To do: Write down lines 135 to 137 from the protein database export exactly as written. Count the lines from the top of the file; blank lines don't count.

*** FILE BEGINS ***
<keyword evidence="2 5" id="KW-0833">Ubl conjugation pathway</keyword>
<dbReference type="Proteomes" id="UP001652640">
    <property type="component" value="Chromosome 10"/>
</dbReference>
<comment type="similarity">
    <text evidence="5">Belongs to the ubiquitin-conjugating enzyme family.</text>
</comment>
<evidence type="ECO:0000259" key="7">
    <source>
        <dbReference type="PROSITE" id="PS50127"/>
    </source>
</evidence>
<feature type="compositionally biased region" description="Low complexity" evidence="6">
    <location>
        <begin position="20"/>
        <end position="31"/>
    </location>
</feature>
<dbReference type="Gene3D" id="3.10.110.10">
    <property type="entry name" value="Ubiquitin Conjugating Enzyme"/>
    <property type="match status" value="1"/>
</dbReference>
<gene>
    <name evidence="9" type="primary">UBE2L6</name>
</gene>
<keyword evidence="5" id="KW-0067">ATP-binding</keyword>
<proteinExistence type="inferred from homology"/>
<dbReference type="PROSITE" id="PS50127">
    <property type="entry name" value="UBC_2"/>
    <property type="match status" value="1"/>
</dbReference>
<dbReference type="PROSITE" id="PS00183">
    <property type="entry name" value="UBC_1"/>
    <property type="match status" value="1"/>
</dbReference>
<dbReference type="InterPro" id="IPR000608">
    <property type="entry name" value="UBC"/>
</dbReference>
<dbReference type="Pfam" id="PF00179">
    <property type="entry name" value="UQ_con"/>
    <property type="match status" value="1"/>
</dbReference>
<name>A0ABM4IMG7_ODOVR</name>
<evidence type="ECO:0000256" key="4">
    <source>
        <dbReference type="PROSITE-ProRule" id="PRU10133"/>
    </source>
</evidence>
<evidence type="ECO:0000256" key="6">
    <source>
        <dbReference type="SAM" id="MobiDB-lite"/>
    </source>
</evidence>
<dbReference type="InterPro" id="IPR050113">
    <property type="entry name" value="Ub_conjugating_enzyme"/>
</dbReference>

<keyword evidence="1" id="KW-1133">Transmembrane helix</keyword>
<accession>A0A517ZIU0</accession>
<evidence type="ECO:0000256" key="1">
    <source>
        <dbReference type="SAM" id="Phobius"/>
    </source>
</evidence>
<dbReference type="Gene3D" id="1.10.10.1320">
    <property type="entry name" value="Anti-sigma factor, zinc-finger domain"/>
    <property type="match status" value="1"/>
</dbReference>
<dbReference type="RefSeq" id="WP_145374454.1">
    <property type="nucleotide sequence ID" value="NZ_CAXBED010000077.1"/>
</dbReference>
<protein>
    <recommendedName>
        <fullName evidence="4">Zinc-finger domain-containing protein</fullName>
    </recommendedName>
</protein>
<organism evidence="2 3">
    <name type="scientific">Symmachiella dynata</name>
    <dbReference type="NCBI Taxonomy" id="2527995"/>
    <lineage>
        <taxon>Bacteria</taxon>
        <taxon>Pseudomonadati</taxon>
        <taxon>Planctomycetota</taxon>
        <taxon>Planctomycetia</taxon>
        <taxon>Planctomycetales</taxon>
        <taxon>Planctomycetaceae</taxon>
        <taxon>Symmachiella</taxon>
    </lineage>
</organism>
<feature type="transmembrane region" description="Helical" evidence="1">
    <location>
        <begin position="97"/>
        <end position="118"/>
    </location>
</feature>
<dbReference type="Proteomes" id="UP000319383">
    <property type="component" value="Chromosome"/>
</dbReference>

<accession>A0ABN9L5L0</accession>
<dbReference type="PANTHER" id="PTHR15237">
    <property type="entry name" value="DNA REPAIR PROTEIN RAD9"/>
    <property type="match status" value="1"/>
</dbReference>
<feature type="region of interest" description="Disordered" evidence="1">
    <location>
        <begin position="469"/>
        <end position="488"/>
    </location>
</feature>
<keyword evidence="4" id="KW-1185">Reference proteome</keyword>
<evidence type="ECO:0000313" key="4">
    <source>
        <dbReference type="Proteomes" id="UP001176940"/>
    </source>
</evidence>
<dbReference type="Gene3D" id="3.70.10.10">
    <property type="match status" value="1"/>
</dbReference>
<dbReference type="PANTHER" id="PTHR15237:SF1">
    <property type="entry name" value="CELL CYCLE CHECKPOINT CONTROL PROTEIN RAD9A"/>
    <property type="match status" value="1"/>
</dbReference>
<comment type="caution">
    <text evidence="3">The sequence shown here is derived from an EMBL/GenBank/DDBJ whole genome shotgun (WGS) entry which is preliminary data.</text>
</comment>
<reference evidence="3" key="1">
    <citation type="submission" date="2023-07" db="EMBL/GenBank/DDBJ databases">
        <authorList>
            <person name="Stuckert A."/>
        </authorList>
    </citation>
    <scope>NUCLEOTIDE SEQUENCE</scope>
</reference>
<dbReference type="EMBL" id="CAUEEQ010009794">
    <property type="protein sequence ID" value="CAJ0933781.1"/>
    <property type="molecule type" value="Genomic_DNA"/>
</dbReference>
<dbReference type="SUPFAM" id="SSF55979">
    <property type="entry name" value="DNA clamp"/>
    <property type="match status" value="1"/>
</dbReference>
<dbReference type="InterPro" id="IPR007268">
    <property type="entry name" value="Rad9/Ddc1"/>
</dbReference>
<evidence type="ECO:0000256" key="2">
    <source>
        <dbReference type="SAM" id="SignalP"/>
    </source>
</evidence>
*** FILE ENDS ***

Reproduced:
    <property type="molecule type" value="Genomic_DNA"/>
</dbReference>
<dbReference type="SUPFAM" id="SSF55979">